EGYPT: New confrontation with Sinai Bedouins
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A new spate of violent standoffs between Egyptian police and Bedouins has rocked the Sinai Peninsula, leaving three Bedouins dead and 30 policemen wounded.
Violence escalated after a tribesman was killed in a shootout on Monday.
Though firefights are somewhat common in the peninsula, the killing provoked outrage. Bedouins seized a police station, temporarily held 25 policemen hostage and confiscated 72 automatic rifles and 20,000 bullets as well as walkie-talkies and night-vision goggles, according to press reports.
The rumblings of the disenchantment of Sinai tribes date to police crackdowns that began four years ago, leading to large waves of arrests, detentions without charges, gun battles and the use of illegal interrogation methods.
Tightened security followed two large-scale bombings that rocked the peninsula in 2004 and 2005. Since then, the police tactics in Sinai have been condemned by local and international human rights groups.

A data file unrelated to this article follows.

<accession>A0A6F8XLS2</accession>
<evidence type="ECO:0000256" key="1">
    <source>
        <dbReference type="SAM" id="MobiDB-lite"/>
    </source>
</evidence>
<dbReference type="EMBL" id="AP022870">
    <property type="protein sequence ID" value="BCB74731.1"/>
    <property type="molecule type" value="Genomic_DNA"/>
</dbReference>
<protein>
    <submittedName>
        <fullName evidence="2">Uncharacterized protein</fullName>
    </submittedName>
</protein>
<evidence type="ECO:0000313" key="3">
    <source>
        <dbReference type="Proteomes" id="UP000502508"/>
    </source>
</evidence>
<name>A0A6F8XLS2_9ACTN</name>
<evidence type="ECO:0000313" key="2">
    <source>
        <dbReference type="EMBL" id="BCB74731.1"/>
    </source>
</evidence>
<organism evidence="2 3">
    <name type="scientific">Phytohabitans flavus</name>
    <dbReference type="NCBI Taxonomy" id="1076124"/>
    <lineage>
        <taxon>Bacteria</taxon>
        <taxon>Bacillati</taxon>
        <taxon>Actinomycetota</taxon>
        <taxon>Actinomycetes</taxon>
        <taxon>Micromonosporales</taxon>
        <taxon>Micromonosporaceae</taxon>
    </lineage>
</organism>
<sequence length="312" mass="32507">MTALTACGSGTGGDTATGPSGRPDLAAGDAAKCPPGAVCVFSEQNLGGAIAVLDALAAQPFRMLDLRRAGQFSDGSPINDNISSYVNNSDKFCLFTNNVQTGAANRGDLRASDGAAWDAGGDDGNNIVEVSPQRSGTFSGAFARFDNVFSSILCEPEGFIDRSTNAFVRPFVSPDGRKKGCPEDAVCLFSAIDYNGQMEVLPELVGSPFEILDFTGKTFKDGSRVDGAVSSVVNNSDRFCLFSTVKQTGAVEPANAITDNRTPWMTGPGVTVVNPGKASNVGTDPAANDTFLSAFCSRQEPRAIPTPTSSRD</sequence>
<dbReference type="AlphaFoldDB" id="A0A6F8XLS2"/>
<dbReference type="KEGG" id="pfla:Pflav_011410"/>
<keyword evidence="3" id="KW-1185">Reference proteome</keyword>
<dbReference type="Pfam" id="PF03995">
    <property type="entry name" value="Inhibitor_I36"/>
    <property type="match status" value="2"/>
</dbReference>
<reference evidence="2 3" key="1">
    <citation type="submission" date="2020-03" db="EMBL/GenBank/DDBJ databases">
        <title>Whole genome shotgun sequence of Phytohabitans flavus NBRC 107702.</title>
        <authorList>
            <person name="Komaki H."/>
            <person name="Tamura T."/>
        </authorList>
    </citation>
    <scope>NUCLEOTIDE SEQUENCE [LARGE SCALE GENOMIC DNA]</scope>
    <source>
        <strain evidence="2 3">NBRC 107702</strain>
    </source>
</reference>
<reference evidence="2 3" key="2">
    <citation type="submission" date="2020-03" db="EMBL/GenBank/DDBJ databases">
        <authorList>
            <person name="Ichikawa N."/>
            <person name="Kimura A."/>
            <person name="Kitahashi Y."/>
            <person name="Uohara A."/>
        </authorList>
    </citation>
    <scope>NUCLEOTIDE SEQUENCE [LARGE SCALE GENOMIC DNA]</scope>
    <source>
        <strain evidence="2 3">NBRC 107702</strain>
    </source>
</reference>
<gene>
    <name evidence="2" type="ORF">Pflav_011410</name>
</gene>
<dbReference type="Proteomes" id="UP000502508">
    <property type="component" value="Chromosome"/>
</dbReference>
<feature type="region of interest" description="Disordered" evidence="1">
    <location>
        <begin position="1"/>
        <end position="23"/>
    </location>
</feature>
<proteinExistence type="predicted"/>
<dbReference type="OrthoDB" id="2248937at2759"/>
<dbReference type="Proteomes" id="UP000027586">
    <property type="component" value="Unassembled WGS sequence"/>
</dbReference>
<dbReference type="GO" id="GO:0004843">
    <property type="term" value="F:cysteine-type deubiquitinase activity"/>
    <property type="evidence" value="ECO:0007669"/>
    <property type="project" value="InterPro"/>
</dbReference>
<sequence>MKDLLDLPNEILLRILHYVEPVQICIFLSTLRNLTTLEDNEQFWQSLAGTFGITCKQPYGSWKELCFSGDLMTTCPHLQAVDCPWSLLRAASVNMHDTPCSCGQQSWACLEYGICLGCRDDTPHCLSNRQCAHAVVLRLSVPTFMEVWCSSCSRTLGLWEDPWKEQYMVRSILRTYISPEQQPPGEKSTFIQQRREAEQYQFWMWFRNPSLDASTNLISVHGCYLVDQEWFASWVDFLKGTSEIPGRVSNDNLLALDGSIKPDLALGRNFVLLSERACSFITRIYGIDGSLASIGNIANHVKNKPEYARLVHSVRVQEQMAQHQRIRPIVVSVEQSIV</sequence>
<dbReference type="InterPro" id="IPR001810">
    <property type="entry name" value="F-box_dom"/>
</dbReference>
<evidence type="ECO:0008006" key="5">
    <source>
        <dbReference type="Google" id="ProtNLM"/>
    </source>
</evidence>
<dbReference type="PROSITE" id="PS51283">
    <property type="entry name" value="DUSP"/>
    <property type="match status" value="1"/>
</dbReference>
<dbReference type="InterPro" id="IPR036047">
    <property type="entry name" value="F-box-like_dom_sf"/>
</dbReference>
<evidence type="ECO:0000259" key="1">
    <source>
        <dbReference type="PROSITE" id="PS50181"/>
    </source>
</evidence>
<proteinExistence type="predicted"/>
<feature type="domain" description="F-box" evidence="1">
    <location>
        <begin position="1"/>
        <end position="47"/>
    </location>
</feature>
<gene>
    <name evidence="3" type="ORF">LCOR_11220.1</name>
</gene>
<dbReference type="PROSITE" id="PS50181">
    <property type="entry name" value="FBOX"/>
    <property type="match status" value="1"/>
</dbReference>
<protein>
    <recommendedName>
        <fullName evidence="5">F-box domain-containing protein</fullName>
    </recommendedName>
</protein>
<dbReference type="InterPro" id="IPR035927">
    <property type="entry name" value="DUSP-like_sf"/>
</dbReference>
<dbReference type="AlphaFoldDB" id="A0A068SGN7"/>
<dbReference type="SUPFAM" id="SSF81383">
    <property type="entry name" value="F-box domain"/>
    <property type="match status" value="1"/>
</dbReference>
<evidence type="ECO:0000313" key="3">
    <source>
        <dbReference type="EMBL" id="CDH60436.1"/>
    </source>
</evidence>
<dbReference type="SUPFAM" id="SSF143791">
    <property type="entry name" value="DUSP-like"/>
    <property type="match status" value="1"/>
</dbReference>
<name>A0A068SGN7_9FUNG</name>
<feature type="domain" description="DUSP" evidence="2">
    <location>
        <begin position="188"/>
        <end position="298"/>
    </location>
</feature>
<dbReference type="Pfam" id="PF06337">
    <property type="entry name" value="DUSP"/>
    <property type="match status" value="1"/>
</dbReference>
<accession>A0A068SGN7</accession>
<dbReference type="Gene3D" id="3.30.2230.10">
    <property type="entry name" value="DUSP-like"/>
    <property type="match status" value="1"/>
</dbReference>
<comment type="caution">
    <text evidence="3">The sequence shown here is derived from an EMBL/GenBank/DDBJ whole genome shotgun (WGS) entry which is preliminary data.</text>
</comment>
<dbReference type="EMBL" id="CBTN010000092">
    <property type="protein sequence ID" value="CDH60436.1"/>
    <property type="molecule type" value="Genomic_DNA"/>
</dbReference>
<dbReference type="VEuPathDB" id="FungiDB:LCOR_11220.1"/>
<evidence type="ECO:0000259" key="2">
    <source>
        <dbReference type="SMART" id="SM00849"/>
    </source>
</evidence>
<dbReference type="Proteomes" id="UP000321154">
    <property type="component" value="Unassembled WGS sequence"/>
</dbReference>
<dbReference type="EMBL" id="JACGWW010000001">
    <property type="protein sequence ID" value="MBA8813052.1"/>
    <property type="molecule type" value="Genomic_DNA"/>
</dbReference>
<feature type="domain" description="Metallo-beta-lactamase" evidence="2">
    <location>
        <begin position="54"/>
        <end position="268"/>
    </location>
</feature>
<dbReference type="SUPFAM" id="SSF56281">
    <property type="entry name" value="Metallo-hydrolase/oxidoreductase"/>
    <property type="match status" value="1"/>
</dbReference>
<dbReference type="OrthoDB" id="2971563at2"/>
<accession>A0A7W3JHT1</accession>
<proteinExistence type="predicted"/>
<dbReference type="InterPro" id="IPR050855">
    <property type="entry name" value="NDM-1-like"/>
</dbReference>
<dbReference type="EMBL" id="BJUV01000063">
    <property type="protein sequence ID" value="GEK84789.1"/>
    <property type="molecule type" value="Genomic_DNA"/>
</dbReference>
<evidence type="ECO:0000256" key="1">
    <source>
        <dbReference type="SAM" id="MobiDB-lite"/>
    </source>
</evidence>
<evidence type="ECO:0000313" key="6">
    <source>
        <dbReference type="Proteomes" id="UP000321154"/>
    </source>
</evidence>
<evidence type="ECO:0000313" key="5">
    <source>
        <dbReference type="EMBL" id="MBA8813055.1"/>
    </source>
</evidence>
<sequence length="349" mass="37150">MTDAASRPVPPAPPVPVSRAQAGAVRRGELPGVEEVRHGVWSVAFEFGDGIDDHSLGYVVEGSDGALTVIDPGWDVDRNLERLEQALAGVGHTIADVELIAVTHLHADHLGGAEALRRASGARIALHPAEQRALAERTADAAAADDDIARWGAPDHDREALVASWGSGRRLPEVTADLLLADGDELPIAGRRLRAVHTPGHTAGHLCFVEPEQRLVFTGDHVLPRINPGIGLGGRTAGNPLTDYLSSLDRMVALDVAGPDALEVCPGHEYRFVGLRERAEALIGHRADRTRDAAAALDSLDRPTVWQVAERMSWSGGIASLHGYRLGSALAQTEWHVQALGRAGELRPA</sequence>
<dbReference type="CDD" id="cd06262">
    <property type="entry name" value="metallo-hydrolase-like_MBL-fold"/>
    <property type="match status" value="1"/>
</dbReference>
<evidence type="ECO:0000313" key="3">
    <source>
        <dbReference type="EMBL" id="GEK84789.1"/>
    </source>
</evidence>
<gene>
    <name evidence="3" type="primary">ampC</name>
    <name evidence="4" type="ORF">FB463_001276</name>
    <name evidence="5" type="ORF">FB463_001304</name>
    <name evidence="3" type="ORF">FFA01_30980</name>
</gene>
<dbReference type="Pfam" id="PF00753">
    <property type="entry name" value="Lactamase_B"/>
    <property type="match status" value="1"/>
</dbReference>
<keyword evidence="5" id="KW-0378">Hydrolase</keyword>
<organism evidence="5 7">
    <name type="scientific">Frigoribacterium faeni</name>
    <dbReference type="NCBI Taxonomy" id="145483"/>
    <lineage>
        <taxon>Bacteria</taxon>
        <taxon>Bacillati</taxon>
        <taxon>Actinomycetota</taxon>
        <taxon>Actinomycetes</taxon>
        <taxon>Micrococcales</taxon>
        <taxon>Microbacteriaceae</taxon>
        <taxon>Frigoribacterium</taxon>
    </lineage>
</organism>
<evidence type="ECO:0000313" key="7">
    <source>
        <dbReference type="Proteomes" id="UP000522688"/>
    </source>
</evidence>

Bedouins have staged several demonstrations in the past to protest police treatment. Bedouins also have been complaining about the government’s inability to ease poverty and unemployment through economic development programs.
The independent daily Sawt al Umma published photos of three corpses with faces covered with blood being extracted from the sand. The paper said the bodies belonged to Bedouins who were killed and buried by the police. The police say the men opened fire on security forces after running a checkpoint.
A truce was reportedly reached over the weekend between the Bedouins and the authorities; however, the threat of more violence is likely. The Bedouins have vowed to ‘respond hard’ if the policemen responsible for the killings and burials of the bodies were not tried, according to an Agence France-Presse report.
— Noha El-Hennawy in Cairo
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